Rock art: The Bradshaw Foundation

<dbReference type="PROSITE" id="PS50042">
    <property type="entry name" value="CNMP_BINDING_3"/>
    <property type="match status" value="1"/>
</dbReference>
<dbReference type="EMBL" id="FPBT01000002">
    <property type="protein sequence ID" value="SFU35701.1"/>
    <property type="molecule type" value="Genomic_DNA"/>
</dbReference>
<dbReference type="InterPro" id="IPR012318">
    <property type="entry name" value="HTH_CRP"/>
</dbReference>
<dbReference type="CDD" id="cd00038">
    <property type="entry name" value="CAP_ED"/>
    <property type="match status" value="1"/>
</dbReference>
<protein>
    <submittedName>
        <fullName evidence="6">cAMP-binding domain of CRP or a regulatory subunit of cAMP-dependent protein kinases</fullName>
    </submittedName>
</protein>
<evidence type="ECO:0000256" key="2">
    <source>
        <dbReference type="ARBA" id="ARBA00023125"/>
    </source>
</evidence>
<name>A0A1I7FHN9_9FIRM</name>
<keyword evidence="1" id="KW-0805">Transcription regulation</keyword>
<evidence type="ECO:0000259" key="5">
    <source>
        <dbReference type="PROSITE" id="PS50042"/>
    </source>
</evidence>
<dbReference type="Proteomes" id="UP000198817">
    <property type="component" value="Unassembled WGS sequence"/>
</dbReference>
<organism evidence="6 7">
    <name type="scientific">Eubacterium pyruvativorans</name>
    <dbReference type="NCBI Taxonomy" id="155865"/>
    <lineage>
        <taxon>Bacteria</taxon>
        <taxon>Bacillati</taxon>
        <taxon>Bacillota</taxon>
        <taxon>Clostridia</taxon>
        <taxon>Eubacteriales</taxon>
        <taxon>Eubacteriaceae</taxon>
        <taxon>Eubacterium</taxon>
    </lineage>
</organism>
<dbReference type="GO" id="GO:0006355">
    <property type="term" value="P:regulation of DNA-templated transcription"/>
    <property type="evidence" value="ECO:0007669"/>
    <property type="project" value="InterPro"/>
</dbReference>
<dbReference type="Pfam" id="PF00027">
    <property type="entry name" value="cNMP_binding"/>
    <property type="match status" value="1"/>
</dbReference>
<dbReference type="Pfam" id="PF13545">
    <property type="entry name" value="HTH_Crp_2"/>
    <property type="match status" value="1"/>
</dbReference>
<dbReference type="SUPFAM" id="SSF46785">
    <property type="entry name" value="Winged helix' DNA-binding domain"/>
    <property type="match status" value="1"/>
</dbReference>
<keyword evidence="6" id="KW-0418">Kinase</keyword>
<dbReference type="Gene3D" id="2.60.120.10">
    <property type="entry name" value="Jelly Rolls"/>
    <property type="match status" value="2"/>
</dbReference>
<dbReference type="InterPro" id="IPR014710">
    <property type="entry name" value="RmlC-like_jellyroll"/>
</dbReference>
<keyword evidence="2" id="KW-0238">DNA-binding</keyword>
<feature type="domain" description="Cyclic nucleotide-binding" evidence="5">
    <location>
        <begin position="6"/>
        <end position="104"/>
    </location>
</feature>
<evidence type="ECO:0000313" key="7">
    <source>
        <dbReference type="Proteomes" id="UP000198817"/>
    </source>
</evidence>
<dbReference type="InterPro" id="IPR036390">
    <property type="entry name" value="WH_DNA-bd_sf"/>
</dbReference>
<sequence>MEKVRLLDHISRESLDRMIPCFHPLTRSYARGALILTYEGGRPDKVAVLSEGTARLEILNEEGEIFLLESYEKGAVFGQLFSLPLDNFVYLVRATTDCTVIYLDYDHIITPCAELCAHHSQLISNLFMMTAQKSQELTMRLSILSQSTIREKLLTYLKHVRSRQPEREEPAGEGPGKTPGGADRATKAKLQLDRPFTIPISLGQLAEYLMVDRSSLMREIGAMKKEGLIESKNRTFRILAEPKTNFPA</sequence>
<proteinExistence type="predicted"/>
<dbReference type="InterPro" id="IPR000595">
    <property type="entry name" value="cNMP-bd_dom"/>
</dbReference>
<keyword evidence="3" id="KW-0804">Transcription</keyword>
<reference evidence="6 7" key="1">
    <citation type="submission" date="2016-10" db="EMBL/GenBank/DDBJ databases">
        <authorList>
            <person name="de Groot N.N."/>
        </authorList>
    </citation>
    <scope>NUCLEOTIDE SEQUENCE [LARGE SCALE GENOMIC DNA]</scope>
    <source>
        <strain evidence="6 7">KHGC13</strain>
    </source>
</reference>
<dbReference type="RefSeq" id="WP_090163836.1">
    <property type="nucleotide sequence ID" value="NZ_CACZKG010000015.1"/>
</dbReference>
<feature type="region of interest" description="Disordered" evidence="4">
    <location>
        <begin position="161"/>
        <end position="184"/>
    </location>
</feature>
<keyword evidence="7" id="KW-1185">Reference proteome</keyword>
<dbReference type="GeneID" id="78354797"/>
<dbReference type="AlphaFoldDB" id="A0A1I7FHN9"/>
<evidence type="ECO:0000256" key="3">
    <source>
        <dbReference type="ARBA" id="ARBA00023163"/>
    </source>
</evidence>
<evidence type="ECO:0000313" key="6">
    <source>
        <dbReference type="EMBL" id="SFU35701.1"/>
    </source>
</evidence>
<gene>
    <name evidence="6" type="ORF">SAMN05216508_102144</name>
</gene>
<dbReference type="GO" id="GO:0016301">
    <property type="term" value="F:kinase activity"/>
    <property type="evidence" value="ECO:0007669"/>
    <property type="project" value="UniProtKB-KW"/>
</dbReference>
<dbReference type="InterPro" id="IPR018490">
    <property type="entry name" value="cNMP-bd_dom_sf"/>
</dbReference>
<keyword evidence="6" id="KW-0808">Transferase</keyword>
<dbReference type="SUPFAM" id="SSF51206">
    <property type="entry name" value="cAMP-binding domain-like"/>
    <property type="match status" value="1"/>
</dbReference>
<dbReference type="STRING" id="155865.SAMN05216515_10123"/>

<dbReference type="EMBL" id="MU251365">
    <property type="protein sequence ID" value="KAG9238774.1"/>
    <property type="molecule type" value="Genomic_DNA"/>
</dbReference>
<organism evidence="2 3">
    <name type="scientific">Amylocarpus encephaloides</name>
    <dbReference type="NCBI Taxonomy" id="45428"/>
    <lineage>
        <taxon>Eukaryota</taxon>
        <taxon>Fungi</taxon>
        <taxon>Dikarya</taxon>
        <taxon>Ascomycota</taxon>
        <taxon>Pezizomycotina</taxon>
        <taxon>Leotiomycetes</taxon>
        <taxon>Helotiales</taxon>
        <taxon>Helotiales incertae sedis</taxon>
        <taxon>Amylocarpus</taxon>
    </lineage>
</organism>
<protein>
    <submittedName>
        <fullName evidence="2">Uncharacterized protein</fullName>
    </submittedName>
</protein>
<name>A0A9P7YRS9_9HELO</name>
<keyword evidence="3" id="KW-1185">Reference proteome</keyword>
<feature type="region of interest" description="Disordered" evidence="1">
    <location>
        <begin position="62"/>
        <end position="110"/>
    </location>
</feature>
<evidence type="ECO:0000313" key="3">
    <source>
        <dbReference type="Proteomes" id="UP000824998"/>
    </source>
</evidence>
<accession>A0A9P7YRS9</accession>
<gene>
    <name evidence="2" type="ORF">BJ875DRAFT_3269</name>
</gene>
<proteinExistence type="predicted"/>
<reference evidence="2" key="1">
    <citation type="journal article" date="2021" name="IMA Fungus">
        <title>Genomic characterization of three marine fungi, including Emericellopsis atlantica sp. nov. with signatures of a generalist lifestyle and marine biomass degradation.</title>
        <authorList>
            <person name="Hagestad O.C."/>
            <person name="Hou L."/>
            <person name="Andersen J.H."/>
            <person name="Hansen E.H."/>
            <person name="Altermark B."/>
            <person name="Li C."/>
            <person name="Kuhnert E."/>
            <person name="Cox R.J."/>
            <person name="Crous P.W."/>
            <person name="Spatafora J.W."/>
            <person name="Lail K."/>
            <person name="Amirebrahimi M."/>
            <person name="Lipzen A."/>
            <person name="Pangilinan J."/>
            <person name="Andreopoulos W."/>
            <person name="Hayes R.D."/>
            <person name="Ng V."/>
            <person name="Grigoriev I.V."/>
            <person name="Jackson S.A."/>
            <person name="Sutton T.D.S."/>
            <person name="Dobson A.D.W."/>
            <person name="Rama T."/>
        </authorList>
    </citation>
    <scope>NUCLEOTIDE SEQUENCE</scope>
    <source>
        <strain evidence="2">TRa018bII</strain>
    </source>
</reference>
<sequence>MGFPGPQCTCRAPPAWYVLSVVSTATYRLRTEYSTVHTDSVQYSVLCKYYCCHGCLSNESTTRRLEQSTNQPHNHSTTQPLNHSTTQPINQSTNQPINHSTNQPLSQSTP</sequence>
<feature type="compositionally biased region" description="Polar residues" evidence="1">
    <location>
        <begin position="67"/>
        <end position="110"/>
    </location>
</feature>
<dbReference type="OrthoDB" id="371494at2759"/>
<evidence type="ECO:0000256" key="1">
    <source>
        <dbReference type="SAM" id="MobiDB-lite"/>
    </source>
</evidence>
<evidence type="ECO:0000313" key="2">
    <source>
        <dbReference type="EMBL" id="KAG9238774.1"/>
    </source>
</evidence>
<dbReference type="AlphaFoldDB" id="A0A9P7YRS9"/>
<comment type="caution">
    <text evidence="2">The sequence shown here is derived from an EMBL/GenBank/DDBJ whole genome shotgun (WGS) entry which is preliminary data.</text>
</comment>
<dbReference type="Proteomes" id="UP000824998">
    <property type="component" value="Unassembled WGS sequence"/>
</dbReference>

Peter Robinson (UK) For one of the oldest forms of human expression, there is still much uncertainty regarding rock art. What is it? Where is it? How old is it? And what purpose did it serve? The last question is phrased in the past tense, because, with a very few exceptions, as a form of human expression, rock art is no longer practised. This means it is irreplaceable. The Bradshaw Foundation is dedicated to discovering, documenting, deciphering and preserving ancient rock art around the world. This brief article will raise more questions than it answers and, as such, will represent only an introduction to our common artistic legacy. Let us begin by defining rock art. The British archaeologist, Christopher Chippindale (best known for his work on Stonehenge), correctly addresses this in his publication, Stonehenge Complete (Thames and Hudson, London, 3rd edition, 2004), by analysing the two words. ‘Rock’ is straightforward enough – the geological surfaces of the exposed earth, generally hard but also including soft surfaces like sand, clay and the distinctive muds of some deep-cave walls. Mechanical hardness, chemical durability and protection from weathering are most important when it comes to survival of the art; distribution reflects survival as well as the creating. Fig. 1. The journey of mankind. Copyright Stephen Oppenheimer and the Bradshaw Foundation, 2003. ‘Art’ is a harder concept, since art has a special and misleading place in our western culture. In the twentieth century, it has strengthened its romantic definition, so that ‘art’ is not … Read More

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